Background & Aims: The world's population is ageing, and the elderly constitute large number of the world's population. With ageing, the health status undergoes certain changes, and the risk of developing chronic diseases and disabilities increases in the final years of life. Given the increased index of life expectancy and the subsequent increase in the number of the elderlies in the world, the number of diabetic patients in this population also increases. Diabetes is an important health issue and a common physical illness, which causes numerous complications in old age. Type II diabetes has no definite diagnosis and requires long-term care and proper self-management. Since diabetes has no definite treatment, the early identification of the suspected cases could prevent and delay the associated complications through proper self-management. The self-management of diabetes is complex and may go beyond blood sugar control, requiring the balancing of multiple metabolic and lifestyle factors and helping the patients to discover and exploit their capabilities in this regard. If patients with chronic diseases refrain from self-management and do not actively partake in self-care, positive clinical outcomes will be hard or impossible to achieve. Self-management is a rehabilitative method in which the care activities mainly depend on the patient, and the aim is to attain maximum independence, decision-making, and health improvement based on the abilities and lifestyle of the patient. Therefore, self-management must be evaluated in vulnerable and targeted populations, such as the elderly. Due to the chronic nature of diabetes, the patient must follow a special, long-term medication regimen that is prescribed by the treatment team, which is only possible with the active participation of the patient in the treatment and implementation of the recommendations of the treatment team members; this is referred to as treatment adherence. One of the main concerns and clinical problems that is frequently faced by healthcare providers is the problems associated with the lack of adherence to the prescribed treatment, particularly in the patients with chronic diseases that require long-term treatment. In the absence of proper self-management and medication adherence in elderly patients, heavy costs of the treatment of the disease and its complications will be imposed on the patients, their family, the community, and the health system. In addition, the subsequent psychological and social costs should be considered in this regard, and special attention has to be paid to this issue. Several studies have shown the unsatisfactory state of self-management and medication adherence in elderly diabetic patients, emphasizing on the periodical and frequent assessment of this issue. Given the necessity of healthy, active, and successful aging, the present study aimed to evaluate self-management in the elderly with type II diabetes in the teaching hospitals affiliated to Iran University of Medical Sciences.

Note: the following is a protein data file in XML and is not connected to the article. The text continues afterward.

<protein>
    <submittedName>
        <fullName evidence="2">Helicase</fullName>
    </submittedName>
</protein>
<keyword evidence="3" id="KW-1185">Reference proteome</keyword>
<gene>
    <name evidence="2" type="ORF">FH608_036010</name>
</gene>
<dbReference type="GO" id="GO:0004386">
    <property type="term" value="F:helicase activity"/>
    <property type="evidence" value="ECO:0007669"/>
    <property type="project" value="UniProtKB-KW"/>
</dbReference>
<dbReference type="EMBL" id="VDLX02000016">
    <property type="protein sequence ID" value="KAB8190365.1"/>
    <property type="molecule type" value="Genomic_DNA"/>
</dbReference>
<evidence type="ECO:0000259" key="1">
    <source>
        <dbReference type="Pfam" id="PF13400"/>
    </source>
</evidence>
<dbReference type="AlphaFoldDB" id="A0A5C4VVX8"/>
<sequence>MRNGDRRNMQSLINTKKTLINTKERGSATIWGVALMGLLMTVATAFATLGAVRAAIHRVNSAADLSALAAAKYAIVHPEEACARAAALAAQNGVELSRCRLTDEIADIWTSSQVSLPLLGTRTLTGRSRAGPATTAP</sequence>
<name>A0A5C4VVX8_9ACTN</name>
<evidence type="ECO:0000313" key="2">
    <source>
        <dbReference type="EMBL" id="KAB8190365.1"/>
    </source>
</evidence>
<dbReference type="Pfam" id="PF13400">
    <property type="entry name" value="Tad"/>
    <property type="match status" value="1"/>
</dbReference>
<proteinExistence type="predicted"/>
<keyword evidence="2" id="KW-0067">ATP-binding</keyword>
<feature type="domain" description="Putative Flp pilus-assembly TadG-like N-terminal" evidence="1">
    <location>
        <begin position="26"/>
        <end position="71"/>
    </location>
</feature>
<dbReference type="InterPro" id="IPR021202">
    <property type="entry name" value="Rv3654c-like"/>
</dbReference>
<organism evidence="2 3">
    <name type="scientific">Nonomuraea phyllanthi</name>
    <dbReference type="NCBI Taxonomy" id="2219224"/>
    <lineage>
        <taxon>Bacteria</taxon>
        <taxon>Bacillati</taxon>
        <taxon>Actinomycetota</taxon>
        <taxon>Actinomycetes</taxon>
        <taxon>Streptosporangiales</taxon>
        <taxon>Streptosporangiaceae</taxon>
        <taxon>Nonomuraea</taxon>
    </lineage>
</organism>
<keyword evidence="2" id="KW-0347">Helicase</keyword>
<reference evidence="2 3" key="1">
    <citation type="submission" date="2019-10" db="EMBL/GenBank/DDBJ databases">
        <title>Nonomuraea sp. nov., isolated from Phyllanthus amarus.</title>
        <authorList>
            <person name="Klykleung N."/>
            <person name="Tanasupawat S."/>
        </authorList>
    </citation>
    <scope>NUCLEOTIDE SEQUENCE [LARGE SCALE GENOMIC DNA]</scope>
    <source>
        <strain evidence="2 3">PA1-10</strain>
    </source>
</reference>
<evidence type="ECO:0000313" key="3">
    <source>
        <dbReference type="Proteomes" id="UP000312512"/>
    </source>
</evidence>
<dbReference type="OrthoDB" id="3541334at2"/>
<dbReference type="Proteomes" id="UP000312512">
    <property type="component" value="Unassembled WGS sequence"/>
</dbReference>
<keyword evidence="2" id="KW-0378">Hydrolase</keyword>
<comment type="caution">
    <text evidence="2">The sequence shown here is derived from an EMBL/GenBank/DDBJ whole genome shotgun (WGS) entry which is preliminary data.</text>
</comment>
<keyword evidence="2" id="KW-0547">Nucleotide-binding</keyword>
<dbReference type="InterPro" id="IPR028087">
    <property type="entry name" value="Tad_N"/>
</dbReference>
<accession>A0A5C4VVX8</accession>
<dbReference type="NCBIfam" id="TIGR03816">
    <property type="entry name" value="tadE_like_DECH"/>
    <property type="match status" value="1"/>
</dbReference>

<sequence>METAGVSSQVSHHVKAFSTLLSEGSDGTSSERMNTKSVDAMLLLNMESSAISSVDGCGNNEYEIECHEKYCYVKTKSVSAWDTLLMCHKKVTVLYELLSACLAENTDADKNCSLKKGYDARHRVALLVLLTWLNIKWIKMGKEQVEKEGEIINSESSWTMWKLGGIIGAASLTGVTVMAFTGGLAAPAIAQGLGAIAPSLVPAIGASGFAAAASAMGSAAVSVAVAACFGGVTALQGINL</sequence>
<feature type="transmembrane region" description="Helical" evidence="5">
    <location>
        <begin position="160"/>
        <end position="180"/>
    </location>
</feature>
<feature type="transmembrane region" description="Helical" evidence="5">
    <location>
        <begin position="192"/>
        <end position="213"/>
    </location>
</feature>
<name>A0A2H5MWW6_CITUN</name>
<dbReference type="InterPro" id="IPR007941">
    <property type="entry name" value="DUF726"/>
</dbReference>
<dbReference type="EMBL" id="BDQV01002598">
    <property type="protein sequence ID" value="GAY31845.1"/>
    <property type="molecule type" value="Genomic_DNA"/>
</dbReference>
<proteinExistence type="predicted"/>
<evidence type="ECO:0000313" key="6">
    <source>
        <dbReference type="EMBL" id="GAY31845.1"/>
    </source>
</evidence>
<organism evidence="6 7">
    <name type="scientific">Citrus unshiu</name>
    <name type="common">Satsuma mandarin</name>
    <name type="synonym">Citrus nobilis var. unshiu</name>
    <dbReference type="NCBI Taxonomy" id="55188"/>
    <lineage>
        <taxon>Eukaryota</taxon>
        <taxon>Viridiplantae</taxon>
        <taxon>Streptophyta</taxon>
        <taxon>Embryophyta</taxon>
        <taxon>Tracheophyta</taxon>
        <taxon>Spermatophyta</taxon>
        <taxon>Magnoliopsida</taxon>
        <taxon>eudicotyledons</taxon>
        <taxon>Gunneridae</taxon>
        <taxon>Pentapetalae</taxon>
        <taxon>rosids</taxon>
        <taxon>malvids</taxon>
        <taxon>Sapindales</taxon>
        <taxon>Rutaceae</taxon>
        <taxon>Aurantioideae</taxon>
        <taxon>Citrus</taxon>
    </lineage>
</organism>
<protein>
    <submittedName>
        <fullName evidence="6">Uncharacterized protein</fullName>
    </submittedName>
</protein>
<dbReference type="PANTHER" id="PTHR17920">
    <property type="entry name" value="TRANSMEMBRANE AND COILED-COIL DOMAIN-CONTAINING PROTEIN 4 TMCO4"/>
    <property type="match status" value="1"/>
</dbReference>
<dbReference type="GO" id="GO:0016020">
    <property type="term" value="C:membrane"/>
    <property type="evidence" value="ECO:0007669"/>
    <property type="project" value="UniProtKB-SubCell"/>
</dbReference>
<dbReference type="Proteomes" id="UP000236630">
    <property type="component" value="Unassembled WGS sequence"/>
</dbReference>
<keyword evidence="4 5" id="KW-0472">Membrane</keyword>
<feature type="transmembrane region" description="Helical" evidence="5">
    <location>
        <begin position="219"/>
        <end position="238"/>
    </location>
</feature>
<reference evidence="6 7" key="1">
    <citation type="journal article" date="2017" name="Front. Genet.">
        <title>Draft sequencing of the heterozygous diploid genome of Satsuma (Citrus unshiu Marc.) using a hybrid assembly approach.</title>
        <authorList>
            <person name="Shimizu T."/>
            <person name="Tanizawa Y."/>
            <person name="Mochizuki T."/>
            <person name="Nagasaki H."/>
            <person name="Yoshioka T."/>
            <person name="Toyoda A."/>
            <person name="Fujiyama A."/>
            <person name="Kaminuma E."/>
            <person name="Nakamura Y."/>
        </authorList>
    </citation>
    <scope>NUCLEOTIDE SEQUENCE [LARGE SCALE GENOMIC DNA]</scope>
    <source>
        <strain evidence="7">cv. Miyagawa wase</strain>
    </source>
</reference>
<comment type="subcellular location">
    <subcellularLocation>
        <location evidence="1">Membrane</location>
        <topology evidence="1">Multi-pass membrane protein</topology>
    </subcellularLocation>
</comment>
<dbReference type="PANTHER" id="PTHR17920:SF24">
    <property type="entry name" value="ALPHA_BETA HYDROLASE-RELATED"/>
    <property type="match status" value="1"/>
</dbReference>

Materials & Methods: This descriptive, cross-sectional study was conducted on the elderly patients with type II diabetes referring to the endocrine clinics of the teaching hospitals affiliated to Iran University of Medical Sciences. The patients were selected via continuous sampling during January-May 2020. For the evaluation of self-management and treatment adherence in the patients, the minimum sample size was estimated at 280 patients at the confidence level of 95%, accuracy of d=0.2, and standard deviation of 1.7. The inclusion criteria of the study were age of more than 60 years and less than 75 years, at least one year since the definitive diagnosis of diabetes by a physician, treatment with antihypertensive drugs for a minimum of six months, and no cognitive impairment with the score of ≥7 in the abbreviated mental test (AMT). Data were collected using the short-form AMT, a demographic form, diabetes self-management questionnaire (DSMQ), and drug adherence questionnaire (MMAS). After the completion of the questionnaires by the researcher, the data were coded, and the analysis of the raw data was performed using descriptive statistics (adjusting frequency distribution tables, calculating frequency indices, and frequency numerical indices) for the qualitative variables. In addition, the minimum, maximum, mean, and standard deviation were determined using inferential statistics and Chi-square, independent t-test, analysis of variance (ANOVA), Pearson' correlation-coefficient, Scheffe post-hoc test, and regression analysis at the significance level of P≤0.05.